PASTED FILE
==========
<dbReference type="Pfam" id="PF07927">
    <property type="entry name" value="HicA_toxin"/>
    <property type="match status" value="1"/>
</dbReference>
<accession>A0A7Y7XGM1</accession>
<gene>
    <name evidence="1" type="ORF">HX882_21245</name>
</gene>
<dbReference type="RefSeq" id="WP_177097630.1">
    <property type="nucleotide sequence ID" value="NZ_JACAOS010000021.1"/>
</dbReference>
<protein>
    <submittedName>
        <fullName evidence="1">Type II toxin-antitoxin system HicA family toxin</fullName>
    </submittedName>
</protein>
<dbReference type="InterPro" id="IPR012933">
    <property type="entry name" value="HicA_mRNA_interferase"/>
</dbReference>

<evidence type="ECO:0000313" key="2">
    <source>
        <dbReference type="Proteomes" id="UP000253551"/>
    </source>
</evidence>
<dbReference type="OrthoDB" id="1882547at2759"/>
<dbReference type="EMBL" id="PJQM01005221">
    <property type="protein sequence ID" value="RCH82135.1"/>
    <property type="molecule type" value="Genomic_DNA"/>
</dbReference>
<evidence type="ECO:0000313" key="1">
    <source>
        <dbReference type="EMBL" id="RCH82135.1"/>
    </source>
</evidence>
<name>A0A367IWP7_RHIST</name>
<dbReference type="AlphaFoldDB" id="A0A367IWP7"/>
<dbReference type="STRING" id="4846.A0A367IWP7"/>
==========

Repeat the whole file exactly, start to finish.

<dbReference type="Pfam" id="PF07927">
    <property type="entry name" value="HicA_toxin"/>
    <property type="match status" value="1"/>
</dbReference>
<accession>A0A7Y7XGM1</accession>
<gene>
    <name evidence="1" type="ORF">HX882_21245</name>
</gene>
<dbReference type="RefSeq" id="WP_177097630.1">
    <property type="nucleotide sequence ID" value="NZ_JACAOS010000021.1"/>
</dbReference>
<protein>
    <submittedName>
        <fullName evidence="1">Type II toxin-antitoxin system HicA family toxin</fullName>
    </submittedName>
</protein>
<dbReference type="InterPro" id="IPR012933">
    <property type="entry name" value="HicA_mRNA_interferase"/>
</dbReference>

<evidence type="ECO:0000313" key="2">
    <source>
        <dbReference type="Proteomes" id="UP000253551"/>
    </source>
</evidence>
<dbReference type="OrthoDB" id="1882547at2759"/>
<dbReference type="EMBL" id="PJQM01005221">
    <property type="protein sequence ID" value="RCH82135.1"/>
    <property type="molecule type" value="Genomic_DNA"/>
</dbReference>
<evidence type="ECO:0000313" key="1">
    <source>
        <dbReference type="EMBL" id="RCH82135.1"/>
    </source>
</evidence>
<name>A0A367IWP7_RHIST</name>
<dbReference type="AlphaFoldDB" id="A0A367IWP7"/>
<dbReference type="STRING" id="4846.A0A367IWP7"/>